Next, a toughie: Thinking or Feeling? Both thinking and feeling refer to thinking processes. The difference is that thinkers prefer to make decisions based on impartial, neutral principles and logic, whereas feelers prefer to make decisions based on strongly held personal values or the effect on other people. A slight majority of men are thinkers and a slight majority of women are feelers. This is one reason why people often think of feelers as "nicer." They are far more likely to consider how others will hear their message and make adjustments in the delivery or content.

Since so many Democrats and liberal types loathe George W. Bush and think his policies are cruel, inhumane and evil, they tend to assume he must be a thinker rather than a feeler. He doesn't bend over backwards to ensure that people in Louisiana believe he cares about them, avoids mention of the war dead, and has been known to make jokes at seemingly inappropriate times. Still, I'm pretty sure he's a feeler.

There are two reasons for this. First, it's clear that he runs his life pretty much according to his own values. Another way of saying this is that reality doesn't get in the way of his beliefs. The same subjectivity that, in a liberal, can result in compassion (for example, giving a convicted felon a second chance to turn his life around) can, in other situations result in wishful thinking ("tax cuts will save the economy") or total rewriting of reality ("we invaded Iraq because of 9/11").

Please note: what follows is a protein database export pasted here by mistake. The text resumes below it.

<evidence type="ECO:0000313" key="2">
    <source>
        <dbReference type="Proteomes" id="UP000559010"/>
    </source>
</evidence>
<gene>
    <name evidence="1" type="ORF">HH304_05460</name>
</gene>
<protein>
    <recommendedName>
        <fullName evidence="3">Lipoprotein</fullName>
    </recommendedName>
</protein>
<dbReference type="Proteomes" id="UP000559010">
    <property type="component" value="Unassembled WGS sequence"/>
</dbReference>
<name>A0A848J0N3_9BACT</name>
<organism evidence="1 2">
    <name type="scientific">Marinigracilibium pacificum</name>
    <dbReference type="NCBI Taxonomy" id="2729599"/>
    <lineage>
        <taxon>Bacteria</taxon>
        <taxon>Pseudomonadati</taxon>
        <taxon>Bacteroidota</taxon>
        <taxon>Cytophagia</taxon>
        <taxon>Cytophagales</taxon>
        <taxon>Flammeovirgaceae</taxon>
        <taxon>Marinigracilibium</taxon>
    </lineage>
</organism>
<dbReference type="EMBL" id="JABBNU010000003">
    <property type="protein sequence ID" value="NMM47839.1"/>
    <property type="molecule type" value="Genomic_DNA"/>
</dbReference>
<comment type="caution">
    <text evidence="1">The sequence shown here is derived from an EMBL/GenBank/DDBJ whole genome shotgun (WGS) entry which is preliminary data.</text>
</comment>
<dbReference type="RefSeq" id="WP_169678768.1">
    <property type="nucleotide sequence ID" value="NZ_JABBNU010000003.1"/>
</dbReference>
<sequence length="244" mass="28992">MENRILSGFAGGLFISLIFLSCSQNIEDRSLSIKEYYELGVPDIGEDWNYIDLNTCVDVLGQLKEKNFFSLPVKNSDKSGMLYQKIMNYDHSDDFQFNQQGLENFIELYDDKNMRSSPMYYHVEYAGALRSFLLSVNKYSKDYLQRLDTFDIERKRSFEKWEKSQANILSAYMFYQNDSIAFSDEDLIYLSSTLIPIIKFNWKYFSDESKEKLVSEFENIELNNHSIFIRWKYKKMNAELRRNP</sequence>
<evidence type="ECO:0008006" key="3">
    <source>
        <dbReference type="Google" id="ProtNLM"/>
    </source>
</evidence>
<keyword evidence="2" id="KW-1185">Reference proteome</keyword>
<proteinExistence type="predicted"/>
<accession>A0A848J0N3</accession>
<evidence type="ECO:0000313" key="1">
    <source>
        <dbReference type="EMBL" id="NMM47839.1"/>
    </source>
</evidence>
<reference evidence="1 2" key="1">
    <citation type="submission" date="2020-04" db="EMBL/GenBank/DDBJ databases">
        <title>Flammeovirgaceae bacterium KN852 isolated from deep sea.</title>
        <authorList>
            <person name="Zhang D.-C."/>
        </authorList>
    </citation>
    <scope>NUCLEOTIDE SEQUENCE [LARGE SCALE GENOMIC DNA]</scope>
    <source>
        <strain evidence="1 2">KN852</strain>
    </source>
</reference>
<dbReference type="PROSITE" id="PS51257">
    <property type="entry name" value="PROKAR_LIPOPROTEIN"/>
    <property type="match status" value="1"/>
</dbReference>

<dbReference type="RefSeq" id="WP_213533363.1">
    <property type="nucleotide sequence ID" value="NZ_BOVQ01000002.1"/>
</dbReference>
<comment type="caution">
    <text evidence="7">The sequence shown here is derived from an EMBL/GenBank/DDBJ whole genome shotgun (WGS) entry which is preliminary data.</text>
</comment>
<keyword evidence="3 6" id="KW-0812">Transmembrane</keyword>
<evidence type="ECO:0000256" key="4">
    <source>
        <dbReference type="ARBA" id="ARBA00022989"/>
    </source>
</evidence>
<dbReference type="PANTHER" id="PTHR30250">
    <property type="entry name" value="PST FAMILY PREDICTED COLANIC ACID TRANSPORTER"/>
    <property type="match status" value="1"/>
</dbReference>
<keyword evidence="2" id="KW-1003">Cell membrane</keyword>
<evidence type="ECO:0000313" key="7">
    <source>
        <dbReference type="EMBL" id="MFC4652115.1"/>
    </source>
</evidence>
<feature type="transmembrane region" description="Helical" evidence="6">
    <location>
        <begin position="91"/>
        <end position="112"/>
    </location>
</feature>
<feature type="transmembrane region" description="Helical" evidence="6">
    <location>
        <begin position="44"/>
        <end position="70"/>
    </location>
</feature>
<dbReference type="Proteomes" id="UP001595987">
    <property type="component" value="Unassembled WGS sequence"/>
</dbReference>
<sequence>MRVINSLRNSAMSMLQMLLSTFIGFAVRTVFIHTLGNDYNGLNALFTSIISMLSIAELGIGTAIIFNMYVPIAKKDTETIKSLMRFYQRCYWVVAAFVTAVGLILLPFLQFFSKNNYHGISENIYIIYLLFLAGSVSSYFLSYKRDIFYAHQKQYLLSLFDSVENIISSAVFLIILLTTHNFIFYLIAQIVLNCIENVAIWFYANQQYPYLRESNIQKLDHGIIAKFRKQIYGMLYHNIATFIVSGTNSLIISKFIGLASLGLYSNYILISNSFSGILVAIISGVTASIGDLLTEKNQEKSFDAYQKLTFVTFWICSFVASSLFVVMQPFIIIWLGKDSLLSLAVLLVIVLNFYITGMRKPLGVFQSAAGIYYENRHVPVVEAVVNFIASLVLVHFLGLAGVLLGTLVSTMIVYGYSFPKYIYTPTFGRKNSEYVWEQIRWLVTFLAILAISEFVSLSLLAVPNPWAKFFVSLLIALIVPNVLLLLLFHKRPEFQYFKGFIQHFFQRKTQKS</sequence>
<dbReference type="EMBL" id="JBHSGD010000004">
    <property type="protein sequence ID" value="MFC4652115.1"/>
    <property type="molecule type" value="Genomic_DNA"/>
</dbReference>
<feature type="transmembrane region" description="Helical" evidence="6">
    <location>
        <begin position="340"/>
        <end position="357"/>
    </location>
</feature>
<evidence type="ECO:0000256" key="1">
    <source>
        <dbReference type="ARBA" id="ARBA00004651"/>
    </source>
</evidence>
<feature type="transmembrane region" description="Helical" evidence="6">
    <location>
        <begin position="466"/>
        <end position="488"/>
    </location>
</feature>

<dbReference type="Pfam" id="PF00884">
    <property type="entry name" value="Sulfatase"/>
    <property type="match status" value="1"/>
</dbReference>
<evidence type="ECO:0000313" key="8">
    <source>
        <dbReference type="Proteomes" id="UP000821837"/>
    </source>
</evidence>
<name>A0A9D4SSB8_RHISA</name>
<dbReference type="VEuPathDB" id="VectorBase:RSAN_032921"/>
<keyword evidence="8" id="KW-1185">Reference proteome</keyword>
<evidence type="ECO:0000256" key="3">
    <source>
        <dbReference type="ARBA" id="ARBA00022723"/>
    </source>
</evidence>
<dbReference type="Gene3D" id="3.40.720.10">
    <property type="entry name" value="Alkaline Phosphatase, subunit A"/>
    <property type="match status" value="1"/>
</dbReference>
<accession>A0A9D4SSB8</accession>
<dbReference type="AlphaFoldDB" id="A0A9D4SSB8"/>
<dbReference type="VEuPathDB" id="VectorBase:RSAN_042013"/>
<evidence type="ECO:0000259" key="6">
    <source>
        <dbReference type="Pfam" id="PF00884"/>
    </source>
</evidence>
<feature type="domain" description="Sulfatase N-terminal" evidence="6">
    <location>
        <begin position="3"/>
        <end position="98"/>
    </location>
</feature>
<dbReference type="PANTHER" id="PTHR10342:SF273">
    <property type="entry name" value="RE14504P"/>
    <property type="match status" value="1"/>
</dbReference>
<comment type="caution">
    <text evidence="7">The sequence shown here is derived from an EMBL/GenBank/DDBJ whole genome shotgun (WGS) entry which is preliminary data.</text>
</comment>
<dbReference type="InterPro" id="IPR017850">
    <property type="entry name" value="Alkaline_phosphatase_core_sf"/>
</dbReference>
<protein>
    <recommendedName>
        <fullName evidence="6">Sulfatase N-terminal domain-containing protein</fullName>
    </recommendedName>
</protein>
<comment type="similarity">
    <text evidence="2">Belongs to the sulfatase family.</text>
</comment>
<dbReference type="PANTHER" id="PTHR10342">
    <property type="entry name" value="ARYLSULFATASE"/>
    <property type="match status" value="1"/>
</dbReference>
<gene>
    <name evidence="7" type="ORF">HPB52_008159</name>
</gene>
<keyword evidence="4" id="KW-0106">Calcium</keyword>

Second, it's clear that W can be very charismatic and has an inherent ability to connect with people from different backgrounds. Remember Alexandra Pelosi's documentary about Bush? One of her amazing discoveries was seeing how charming, funny and easy W can be in the right environment. W's rise in politics was aided by being part of a family line that stretches back to President Samuel Pierce. But it also happened because he connected with lots of people, first in Texas and later throughout the country. We rarely see this side of W, but it's there. I think he's an F.